Maple Leafs’ 3 Up, 3 Down: Robertson, Holmberg & Marner

It’s safe to say that this has been the best stretch of hockey for the Toronto Maple Leafs this season as the team is on a four-game win streak even with a number of their regulars out of the lineup.

Sign up for our regular 'Maple Leafs Newsletter' for all the latest.

Line mixing and their top four playing as their top four, the Maple Leafs have put together a good run of late with guys like Mitch Marner at the forefront of their offence. While there’s a lot of good headlines to take away from the team’s play over the past week, there are still some shortcomings are worth talking about — not all of which have to do with the team itself.

Toronto Maple Leafs 3 Up, 3 Down
Toronto Maple Leafs (The Hockey Writers)

With that in mind, here’s a look at some ups and downs for the Maple Leafs over the past couple weeks.

Plus One: Marner’s Point Streak

Ilya Samsonov said it best when he was asked about Marner’s recent 17-game point streak. All he had to say about it was, “Stay f—ing hot.” He’s not the only Maple Leafs player to have a say. Both Mark Giordano and John Tavares commented on how he’s calling for the puck and how tough it is to put together a streak like this. Still, it’s hard not to be impressed.

He has 23 points over the 17-game span, including six goals and is currently on a three-game goal streak as well. He leads all Maple Leafs with 28 points in 24 games this season and he’s tied for 10th in the NHL for points.

Related: Maple Leafs’ Power Rankings – Tavares, Marner & Benn


Latest News & Highlights


The mistakes he was making earlier on in the season — passes up the middle, miscues inside the offensive zone — have been relatively relinquished from his game for the most part, or at least not as magnified as before. But overall, Marner has found another level on the Maple Leafs’ second line with Tavares.

Marner will look to tie Darryl Sittler and Eddie Olczyk for the franchise mark on Nov. 30 when he goes for his 18th straight game with a point.

Minus One: Running Thin on the Blue Line

As mentioned, the Maple Leafs have a number of regulars out of the lineup. Jake Muzzin is out long-term with a neck and back injury. TJ Brodie is still recovering and Morgan Rielly will miss significant time with a leg injury. Add to that Jordie Benn’s most recent injury and the Maple Leafs seem to be short on the back end.

In place of not making a major deal, the Maple Leafs have promoted Mac Hollowell from the AHL and the fourth-round pick is making a difference on the team’s back end. Timothy Liljegren and Rasmus Sandin have both stepped into bigger roles in the team’s top four and the old guy of the group — Giordano — has been an absolute force to be reckoned with while the team searches for what to do.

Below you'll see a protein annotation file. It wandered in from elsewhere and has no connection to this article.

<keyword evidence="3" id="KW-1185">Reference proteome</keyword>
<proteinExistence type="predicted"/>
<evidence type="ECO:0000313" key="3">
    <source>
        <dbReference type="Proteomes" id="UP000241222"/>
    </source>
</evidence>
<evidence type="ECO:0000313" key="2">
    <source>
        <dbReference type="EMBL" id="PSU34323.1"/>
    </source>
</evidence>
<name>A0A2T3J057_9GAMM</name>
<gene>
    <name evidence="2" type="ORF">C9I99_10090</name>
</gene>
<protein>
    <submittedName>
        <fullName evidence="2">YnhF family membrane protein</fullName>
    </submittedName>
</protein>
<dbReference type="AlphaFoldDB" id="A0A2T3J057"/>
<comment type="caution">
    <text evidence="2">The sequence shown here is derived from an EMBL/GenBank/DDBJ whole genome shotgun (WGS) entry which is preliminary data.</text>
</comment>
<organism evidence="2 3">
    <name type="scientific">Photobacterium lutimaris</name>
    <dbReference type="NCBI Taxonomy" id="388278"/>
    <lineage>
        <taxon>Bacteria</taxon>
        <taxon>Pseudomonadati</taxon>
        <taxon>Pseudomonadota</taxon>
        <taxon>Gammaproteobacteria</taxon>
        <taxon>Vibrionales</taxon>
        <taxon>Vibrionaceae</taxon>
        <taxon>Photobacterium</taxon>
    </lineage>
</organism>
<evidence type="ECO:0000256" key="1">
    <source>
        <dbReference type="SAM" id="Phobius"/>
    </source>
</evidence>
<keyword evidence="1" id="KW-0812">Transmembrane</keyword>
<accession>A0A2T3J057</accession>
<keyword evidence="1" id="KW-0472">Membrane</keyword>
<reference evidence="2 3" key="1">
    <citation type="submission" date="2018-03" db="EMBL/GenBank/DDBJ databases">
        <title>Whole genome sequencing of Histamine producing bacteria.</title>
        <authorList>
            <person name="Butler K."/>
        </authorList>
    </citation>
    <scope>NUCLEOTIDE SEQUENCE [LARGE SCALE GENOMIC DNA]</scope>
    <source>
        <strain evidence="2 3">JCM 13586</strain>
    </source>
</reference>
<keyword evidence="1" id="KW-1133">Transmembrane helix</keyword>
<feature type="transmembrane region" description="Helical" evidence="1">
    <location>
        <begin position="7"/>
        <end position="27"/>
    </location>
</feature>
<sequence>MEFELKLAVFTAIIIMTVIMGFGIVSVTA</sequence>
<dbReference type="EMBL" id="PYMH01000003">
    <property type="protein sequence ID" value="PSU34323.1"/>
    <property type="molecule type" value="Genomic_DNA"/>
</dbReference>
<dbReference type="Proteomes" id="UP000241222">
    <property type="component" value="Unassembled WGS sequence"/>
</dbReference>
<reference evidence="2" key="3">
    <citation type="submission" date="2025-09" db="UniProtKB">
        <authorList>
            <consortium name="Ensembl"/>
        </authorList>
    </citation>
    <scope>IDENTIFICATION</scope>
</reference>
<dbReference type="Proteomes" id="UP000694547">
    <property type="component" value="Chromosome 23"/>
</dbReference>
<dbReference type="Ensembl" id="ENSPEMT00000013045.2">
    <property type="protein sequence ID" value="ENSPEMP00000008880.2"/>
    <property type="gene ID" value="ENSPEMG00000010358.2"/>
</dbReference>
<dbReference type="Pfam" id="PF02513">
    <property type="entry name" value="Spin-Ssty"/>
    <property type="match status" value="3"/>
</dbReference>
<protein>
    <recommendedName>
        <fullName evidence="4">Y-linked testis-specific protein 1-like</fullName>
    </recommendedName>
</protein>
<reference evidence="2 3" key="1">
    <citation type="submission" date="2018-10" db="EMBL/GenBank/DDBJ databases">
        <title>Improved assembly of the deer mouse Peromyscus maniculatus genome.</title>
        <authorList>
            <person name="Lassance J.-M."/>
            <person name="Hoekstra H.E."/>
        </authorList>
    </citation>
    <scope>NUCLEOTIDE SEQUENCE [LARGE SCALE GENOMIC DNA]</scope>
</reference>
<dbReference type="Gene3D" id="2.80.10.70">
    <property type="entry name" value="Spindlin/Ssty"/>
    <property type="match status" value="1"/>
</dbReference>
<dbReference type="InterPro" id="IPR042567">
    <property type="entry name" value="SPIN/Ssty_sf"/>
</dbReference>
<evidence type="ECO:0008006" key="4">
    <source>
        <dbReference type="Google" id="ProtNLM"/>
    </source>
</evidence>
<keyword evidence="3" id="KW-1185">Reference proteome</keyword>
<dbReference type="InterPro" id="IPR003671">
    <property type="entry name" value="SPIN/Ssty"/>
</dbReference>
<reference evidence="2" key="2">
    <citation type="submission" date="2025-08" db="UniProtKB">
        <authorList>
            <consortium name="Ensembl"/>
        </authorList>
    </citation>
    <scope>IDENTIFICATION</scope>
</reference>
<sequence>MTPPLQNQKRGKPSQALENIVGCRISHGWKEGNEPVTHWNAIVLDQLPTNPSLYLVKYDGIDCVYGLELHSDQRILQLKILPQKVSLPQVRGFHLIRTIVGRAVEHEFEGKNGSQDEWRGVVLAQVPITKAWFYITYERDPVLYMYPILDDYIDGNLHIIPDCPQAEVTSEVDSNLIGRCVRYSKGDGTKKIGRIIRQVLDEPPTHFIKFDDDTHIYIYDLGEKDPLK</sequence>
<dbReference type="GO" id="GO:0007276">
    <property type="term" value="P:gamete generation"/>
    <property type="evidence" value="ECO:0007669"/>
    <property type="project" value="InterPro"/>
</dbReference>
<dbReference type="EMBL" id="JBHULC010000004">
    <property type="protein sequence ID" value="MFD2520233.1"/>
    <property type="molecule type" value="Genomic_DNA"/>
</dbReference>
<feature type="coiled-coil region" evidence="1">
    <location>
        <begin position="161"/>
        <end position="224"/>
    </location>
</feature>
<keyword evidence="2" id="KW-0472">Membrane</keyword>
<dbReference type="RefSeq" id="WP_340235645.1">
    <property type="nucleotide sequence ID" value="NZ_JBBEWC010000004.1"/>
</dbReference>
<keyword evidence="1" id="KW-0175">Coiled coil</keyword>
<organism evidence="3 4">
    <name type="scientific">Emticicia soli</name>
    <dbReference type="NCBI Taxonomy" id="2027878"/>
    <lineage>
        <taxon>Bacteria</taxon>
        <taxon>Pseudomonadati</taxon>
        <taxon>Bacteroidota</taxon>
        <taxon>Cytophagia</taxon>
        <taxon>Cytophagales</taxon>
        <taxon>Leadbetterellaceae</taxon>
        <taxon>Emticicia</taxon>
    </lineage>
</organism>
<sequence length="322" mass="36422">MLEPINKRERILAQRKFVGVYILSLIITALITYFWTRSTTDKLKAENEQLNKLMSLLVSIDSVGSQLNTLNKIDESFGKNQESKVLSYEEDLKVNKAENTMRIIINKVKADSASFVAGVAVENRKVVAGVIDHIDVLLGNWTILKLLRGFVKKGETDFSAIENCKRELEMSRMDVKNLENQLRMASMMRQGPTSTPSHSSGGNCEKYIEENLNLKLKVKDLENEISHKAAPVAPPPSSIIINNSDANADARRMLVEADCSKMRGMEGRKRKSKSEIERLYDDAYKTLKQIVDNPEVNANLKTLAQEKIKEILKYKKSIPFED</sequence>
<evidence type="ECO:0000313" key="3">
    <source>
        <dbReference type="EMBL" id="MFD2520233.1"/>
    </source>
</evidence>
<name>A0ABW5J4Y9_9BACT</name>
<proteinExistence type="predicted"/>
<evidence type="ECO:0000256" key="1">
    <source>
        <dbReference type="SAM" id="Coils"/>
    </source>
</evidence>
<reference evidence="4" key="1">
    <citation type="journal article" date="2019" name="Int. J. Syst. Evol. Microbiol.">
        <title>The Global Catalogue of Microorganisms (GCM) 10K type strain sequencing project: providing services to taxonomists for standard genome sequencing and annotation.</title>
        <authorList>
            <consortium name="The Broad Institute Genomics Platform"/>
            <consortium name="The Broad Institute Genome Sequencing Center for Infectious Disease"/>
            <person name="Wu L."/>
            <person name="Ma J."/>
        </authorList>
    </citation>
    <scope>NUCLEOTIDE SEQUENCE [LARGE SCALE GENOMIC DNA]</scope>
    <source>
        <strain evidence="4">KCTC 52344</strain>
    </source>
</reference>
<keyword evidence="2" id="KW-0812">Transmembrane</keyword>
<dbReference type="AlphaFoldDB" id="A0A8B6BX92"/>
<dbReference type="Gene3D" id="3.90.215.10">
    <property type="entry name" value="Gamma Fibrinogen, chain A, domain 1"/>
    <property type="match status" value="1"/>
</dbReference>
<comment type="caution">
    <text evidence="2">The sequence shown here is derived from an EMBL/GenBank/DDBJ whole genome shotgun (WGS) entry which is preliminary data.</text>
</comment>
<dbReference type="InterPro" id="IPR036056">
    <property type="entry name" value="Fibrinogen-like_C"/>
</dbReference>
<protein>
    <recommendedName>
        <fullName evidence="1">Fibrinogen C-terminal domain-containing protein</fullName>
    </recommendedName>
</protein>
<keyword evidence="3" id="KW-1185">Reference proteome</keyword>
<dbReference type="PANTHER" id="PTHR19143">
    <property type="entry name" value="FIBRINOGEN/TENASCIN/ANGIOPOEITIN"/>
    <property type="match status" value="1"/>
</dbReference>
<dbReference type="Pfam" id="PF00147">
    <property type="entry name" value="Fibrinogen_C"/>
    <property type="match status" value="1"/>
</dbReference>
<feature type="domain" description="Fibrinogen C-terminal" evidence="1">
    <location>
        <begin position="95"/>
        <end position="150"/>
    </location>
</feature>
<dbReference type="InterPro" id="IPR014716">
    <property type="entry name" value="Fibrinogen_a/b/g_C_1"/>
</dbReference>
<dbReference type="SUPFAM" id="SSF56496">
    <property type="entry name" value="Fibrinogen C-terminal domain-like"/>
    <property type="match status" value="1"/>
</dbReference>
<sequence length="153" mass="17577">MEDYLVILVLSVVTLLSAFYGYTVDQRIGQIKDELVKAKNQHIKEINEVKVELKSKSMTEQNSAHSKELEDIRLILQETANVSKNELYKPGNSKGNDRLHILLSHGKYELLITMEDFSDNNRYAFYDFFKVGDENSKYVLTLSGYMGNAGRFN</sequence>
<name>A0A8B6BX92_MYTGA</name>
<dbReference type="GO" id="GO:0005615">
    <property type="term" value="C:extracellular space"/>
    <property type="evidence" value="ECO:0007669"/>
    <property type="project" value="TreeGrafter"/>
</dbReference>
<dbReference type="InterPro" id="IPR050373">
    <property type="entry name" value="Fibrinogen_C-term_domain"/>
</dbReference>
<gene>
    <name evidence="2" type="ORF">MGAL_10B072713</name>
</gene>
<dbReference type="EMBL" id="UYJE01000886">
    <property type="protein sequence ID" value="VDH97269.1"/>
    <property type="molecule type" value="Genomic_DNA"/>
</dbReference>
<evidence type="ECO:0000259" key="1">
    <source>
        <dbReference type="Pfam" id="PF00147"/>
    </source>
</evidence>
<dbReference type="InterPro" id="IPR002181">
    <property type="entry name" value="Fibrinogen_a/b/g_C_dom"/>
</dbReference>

Mark Giordano Toronto Maple Leafs
Mark Giordano, Toronto Maple Leafs (Jess Starr/The Hockey Writers)

As such, the Maple Leafs will have to really look at what they have organizationally to see if they can continue on with the group they have or have to make a trade. They did bring in Conor Timmins to fill a spot and Victor Mete has stepped in for a few games as well, but this isn’t the bolstered defence the Maple Leafs thought they were going into the season with.

Plus Two: Maple Leafs’ Goaltending Has Benn Strong

Speaking of injuries, the Maple Leafs have already dealt with a fair share between the pipes as well. At one point this season, they had a tandem of Erik Källgren and Keith Petruzzelli. That said, Matt Murray is back and Samsonov is on the mend and as of now the Maple Leafs are looking pretty good in that aspect of their game.

Murray has a 5-1-1 record in seven games this season, carrying a 2.44 goals against average (GAA) and .927 save percentage (SV%) for the Maple Leafs. On the other side of the duo — and no, not Samsonov — Källgren has stepped in for the team in a big way.

He’s played 10 of the team’s 24 games with a 3-2-4 record. However, his numbers are more indicative of how he’s played this season. He has a 2.67 GAA and his .898 SV% is more so an indication that he hasn’t seen as many shots while giving up a number of goals. Still, for the team’s third string goalie to come in and give the team a chance to win is part of the reason why the Maple Leafs are sitting where they are right now in the Atlantic Division.